6. What do you love about being a therapist?
Seeing people make changes. One of the things I often tell clients is that, I don’t think I’ve ever had anyone come into therapy, learn the DBT skills and put the energy and effort into incorporating the skills into their lives, and not make some kind of positive change — even if the changes are only small.
Whether it’s mindfulness skills that help people start to live more in the present moment; or the idea of acceptance to help people move forward; or skills that help people to reduce their vulnerability to emotions, it’s always such a pleasure to have someone come back to session and tell me that they did something different – and that this had a positive effect of some sort.
7. What’s the best advice you can offer to readers on leading a meaningful life?
There are so many things I know now that I wish I knew when I was 12! And if I had a dollar for every time a client told me, “we should be learning these (DBT) skills in school!”… I guess, though, if I had to pick one thing, it would be mindfulness.
Living life more in the present moment instead of letting ourselves get high-jacked by the past or the future; and being more accepting of things as they are (not giving up and being passive, but not getting so judgmental and therefore angry about things), has helped me to live a happier, healthier life.
It helps me to not “sweat the small stuff,” and to be thankful when I see others getting angry about something they have no control over — I don’t have to go there!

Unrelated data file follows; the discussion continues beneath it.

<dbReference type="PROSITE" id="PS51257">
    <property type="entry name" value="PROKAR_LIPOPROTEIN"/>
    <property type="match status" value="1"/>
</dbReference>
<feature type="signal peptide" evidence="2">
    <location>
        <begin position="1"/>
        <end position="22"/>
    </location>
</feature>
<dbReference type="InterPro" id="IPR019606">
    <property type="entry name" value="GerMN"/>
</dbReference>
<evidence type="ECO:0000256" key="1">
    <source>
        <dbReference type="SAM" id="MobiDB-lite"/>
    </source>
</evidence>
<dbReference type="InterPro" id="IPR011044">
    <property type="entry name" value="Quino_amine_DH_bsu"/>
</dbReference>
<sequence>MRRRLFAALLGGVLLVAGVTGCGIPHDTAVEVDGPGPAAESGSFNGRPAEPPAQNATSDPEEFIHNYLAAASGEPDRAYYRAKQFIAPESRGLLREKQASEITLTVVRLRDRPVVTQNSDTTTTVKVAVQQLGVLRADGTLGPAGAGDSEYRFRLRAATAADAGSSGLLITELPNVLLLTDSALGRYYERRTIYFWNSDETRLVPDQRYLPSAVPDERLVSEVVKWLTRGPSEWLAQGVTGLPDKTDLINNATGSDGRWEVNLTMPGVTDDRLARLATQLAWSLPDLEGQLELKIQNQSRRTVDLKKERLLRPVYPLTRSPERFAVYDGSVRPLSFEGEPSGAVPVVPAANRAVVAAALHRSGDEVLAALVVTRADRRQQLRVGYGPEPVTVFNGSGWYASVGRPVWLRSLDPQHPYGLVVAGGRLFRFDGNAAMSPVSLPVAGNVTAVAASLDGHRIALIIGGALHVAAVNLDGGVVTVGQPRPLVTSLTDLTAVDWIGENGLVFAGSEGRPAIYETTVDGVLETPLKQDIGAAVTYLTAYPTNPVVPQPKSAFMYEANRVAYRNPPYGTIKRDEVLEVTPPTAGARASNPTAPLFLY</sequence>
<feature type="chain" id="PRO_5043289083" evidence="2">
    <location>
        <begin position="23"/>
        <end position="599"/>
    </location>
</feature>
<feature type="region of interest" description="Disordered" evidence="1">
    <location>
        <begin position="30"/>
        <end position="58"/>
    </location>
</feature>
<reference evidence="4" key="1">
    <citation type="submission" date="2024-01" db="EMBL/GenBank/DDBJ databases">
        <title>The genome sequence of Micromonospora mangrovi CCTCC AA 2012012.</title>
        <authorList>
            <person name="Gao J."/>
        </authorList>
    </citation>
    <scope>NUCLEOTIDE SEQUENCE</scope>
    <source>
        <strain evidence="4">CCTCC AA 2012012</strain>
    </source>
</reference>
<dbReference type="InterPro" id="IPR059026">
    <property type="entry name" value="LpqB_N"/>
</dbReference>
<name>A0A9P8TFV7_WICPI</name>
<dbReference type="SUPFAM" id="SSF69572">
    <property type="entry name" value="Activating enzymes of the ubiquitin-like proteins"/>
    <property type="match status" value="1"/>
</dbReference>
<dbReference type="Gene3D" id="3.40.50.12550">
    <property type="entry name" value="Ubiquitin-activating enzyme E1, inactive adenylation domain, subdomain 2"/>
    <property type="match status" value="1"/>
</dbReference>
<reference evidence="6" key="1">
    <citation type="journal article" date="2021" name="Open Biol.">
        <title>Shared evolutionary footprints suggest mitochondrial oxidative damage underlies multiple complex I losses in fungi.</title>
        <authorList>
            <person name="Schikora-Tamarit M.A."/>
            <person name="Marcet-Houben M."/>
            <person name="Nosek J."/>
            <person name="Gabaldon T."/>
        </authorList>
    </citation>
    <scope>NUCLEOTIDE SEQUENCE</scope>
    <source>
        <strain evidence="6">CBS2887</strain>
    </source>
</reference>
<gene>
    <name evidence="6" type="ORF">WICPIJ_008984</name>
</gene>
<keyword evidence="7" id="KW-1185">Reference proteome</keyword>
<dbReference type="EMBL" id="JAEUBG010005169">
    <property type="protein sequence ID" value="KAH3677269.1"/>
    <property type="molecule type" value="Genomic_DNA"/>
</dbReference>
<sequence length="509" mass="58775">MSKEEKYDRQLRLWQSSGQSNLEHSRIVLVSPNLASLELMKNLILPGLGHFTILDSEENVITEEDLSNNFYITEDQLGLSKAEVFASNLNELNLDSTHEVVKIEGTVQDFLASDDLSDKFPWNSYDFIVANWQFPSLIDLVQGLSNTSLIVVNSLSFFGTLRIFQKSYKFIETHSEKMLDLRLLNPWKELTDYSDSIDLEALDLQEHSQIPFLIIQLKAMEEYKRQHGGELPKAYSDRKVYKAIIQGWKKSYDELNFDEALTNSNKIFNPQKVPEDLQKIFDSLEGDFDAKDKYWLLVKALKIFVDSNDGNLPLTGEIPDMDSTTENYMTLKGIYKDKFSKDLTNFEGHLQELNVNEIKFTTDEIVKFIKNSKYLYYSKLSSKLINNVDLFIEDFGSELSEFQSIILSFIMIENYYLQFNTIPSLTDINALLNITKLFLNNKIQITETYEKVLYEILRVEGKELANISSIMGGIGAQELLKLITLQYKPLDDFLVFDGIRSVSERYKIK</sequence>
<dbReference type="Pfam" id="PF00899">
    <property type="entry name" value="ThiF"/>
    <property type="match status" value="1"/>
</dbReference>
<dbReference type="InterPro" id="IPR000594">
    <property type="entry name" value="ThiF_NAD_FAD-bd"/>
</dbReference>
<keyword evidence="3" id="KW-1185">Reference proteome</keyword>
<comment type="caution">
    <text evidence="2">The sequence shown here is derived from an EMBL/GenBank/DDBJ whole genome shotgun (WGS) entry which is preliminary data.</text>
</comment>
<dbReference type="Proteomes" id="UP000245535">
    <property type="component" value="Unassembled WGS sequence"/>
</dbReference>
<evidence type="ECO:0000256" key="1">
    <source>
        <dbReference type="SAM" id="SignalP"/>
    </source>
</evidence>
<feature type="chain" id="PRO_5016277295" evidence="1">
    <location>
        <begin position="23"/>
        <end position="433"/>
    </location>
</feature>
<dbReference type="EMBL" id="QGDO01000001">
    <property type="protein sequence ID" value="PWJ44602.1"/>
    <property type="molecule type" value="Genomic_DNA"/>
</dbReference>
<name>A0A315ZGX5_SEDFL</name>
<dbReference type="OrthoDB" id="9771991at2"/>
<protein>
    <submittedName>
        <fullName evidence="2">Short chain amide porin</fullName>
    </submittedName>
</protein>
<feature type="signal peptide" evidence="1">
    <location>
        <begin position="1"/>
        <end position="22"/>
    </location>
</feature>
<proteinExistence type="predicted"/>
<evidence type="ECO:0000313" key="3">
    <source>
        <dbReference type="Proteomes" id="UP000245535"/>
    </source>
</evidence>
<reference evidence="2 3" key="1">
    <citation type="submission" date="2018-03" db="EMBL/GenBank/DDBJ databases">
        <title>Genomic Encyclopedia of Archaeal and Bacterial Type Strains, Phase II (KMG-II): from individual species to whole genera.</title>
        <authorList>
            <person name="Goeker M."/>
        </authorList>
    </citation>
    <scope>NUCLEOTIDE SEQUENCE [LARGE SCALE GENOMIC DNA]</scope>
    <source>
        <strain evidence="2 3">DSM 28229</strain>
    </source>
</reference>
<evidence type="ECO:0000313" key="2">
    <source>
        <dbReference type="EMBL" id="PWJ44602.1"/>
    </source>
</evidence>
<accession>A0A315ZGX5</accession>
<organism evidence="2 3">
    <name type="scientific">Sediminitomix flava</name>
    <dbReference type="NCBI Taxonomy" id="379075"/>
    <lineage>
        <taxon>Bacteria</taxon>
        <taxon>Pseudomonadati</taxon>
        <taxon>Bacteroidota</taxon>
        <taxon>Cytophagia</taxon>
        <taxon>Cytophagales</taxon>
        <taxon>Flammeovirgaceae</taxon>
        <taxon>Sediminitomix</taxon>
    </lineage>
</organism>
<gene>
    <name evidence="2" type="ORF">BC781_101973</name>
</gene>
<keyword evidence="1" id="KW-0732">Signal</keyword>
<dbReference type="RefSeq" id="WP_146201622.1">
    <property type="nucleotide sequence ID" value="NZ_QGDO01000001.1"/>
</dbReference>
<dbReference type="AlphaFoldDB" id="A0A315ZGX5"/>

8. If you had your schooling and career choice to do all over again, would you choose the same professional path? If not, what would you do differently and why?
I took a bit of a round-about path and ended up back in school at a “later” age (I was in my late 20’s when I figured out I wanted to be a psychotherapist and went back to school); but I don’t think I actually would do anything differently. The life experiences I had while I was working things out and trying to find my path in life are what led me to that path and taught me patience. I met people along that path who contributed to the decisions I made and who I am today.
9. If there’s one thing you wished your clients knew about treatment or mental illness, what would it be?
I don’t think it’s so much one thing that I wish my clients “know,” as one thing that I wish I could make easier for them — and that would be having patience and compassion for themselves. So many of the people I work with struggle with a huge amount of self-judgments, and this leads to shame, self-directed anger, problems in relationships, and so on, and is a big part of what keeps people stuck.
10. What personally do you do to cope with stress in your life?
Lots! I spend lots of time with my family and friends. I read a lot of fluffy fiction. I travel as much as I can. I’m addicted to Scrabble. I spend a lot of time in nature. And I practice what I preach!